knowledge of any of the family being
back in Pennsylvania since, they left.
Last time he saw William English lie
was in his father'b house in this county.
'Plaintiff's counsel. offers. Simi process,
return of sheriff, the affidavit of defend- -
ant, and order of the Court „by which
they bad sought to detain thesearilheises,
and renews the. proposal to' offer Win.
English's deposition as evidence.
C. McCandless opened
was the aumnnt.
Claimed that as there no Cor rg oner in
the county. the Justices were e.r.ellielo•
Coroner, and represented therommon
wealth. He read authorities- to prove
that depositions taken before him are
competent evidence. He recalled the •
motion, before the opening of the case,.
for its continuance on thegroand of the
absence of this Win. English. and his.
mother, in the hope of beingable to pro--
cure their attendance.
court cautioned counsel not.to say any--
thing about the contents of the deport'.
thin sought to be Introduced. _ • •
Mr. MeJunkin rSplied;and waned that
this deposition, wag, not taken before the-
Coroher, or any one who legally repre
sented the Coroner; that theduties of the
Justices, as Coroner, had ceased before
this examination. 'He called the depo
sition paper without form, without le
gality, without regularitya" The Com
monwealth laid no hand in getting it up..
dcc. He argued that the admission
of such loose papers would- be abundant-,
lv productive of most fearful results.
Mr. Thompson followed t and admitted
that this was out of the usual course, but
insisted that fearful results might be pre--
vented by the reception et tlie testimony.
He urged the. equity of itareceptien. and
appealed to the discretion or the Court.
to strain the rules of law, if necessary, in.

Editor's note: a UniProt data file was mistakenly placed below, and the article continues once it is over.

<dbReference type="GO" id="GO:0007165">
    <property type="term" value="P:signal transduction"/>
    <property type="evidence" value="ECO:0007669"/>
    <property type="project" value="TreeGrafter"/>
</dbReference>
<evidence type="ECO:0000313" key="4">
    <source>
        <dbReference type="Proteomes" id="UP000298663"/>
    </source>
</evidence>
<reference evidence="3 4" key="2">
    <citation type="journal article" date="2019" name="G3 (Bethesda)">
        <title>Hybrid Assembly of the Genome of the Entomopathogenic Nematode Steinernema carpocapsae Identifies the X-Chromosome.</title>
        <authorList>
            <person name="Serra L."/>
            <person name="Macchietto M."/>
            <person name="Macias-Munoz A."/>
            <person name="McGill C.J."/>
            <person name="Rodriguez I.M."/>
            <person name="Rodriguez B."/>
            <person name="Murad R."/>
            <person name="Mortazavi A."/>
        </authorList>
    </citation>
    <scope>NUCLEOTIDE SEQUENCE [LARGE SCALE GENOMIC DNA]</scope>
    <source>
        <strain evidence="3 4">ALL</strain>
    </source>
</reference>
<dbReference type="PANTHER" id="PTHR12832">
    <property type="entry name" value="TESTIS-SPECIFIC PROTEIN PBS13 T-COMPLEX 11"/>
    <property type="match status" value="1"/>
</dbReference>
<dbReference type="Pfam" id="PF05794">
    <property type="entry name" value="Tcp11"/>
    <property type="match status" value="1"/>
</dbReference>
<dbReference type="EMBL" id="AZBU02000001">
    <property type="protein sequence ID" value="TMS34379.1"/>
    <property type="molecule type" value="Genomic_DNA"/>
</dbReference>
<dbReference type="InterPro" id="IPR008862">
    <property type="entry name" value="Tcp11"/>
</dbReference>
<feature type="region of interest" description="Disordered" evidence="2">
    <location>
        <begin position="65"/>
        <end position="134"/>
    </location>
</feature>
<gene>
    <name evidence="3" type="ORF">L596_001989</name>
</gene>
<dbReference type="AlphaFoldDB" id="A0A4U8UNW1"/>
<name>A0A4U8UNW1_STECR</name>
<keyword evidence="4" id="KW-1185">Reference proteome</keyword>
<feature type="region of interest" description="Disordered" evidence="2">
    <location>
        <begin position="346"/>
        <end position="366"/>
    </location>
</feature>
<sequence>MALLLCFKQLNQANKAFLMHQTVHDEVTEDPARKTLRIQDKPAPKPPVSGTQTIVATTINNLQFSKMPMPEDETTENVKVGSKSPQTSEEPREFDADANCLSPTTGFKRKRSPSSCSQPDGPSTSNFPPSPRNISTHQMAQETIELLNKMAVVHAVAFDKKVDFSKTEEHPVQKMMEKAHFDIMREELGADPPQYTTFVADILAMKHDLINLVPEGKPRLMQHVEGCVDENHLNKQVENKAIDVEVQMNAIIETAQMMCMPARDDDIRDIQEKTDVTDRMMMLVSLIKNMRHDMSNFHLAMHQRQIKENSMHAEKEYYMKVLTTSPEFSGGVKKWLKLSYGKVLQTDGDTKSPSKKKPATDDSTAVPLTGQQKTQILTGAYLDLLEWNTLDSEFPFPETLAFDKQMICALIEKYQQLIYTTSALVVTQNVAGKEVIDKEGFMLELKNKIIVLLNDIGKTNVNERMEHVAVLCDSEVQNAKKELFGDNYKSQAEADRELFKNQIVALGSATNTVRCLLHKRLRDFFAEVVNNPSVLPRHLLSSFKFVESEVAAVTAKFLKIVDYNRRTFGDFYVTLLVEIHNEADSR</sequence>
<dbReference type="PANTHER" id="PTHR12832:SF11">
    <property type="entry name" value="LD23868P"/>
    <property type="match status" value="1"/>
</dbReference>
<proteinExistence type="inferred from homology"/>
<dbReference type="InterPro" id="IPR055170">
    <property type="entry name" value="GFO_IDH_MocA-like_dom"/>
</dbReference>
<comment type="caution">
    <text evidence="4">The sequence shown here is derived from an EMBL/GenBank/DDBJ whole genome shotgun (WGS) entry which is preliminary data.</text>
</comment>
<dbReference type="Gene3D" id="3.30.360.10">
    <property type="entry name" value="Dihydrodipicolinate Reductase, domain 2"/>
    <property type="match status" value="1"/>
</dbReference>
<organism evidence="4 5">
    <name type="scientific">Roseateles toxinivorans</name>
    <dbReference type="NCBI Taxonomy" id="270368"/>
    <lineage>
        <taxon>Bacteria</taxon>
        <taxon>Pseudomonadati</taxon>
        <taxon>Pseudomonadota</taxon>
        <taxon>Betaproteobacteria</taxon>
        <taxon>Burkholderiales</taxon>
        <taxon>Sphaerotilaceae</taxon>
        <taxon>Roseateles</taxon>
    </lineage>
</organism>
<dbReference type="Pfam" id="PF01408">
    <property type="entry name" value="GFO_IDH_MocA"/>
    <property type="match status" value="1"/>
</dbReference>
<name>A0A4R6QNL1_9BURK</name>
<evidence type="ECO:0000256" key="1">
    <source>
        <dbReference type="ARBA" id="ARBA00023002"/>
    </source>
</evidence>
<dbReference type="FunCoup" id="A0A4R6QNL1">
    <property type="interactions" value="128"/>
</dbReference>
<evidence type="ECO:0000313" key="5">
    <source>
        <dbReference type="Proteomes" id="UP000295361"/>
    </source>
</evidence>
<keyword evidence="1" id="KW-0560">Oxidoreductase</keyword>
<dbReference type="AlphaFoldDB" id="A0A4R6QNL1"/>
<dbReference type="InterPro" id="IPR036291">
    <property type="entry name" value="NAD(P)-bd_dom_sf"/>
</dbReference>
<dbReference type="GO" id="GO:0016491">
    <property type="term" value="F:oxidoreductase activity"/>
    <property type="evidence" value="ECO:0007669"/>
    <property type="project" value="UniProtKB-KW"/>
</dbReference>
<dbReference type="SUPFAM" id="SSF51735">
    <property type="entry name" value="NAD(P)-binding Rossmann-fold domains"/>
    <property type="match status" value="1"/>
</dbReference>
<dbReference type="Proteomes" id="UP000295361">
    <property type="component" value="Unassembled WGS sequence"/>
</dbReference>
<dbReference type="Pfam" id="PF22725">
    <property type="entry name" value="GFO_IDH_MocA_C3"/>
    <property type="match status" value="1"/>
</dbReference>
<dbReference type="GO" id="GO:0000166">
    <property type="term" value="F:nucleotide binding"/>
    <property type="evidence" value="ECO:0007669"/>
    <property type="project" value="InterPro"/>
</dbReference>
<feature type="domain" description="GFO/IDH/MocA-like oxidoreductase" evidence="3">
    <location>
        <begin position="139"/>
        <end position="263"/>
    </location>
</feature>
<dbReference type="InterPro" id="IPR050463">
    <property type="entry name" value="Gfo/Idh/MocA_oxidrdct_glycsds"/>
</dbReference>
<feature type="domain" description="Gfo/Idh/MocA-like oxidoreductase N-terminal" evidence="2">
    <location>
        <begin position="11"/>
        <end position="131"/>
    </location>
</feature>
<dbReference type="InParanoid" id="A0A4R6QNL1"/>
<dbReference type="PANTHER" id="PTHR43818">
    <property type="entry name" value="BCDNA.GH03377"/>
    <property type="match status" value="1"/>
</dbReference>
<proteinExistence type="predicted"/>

favor of truth, justice and mercy._ He.
offered the testimony as that taken before.
the magistrate in a preliminary examin
ation, to determine whether the;prisoner
should be committed for trial, d.
argued that, as examining magistrates,
?Squires Riddle and ShannonrepresentecE
the Commonwealth. He read from,
Rusael on Crime, 2d Vol. Page 'BBi.
showing that the Commonsiealth could
bring.such testimony, and. claimed .UIA
justice demands that the prisoner should
have equal liberty, that he should have
as moon facility in proving Ida Innocence
as his accusers have for proving his guilt.
Mr. Thompson's argument was, partic
ularly able and conclusive, when backed
by the authorities he read, :He argued.
that when the , equity is, so .evident, the
Court should give the priminer the bene
fit of all legal doubts, as well as- doubts
of fact. He dwelt upon the effort* the
defense had made to detain these wit
nesses,and the evidence of their escape
'and caled upon the Court to -wipe:out
now a relic of barbarism *ldol% gives ; to. ,
the Conemonwealth more freedom in in,
trodncidg testimony than that alloWed to -.
the prisoner. •He reminded the:Court, of
the time when a person charged; with.
a Murder was not allowed bbuneel .and
-was pronounced guiltyuntil pawned,
himself innocent. , • •
, , • AFTERNOON SEAION.
Court opened at two o'cloCk. "Mrs.
McCandless not in her seat.Lßrisciner
looka hopeful, and smiles at. remarks. of
MaTenkin 'began bin aroinient
against the reception of Wm. English's
deposition. Two minutes rifler Zdra.lll,c,
Candles* came forward' and took ,her
'Seat. Mr. MoJunkin argned that Squire
Riddle was acting on pis Dent private 'ao. •
()mint, and not as a magistrate.- - Recited • ,
authorities and took the Court" lack t o
the-old British law, s.nd the dark-ages.
He argued that it wr i eald be an, absurdity
to admit this deppsitiort, and..that the
Court ' ldat not, and 'dare not, admit it."
Mr. Thompson/ follovilid,. ; closely on
testing the taolnt -and, reading further
authority. He, argued that such testi
mony could be admitted in. miell'easen s
where a dollar,or thekprice of a horse or
ox was at stake, and ought to be where&
man's life is involved;
Judge McGulfin addiessed counsel at
(ConUnned on Eighth P ',IA'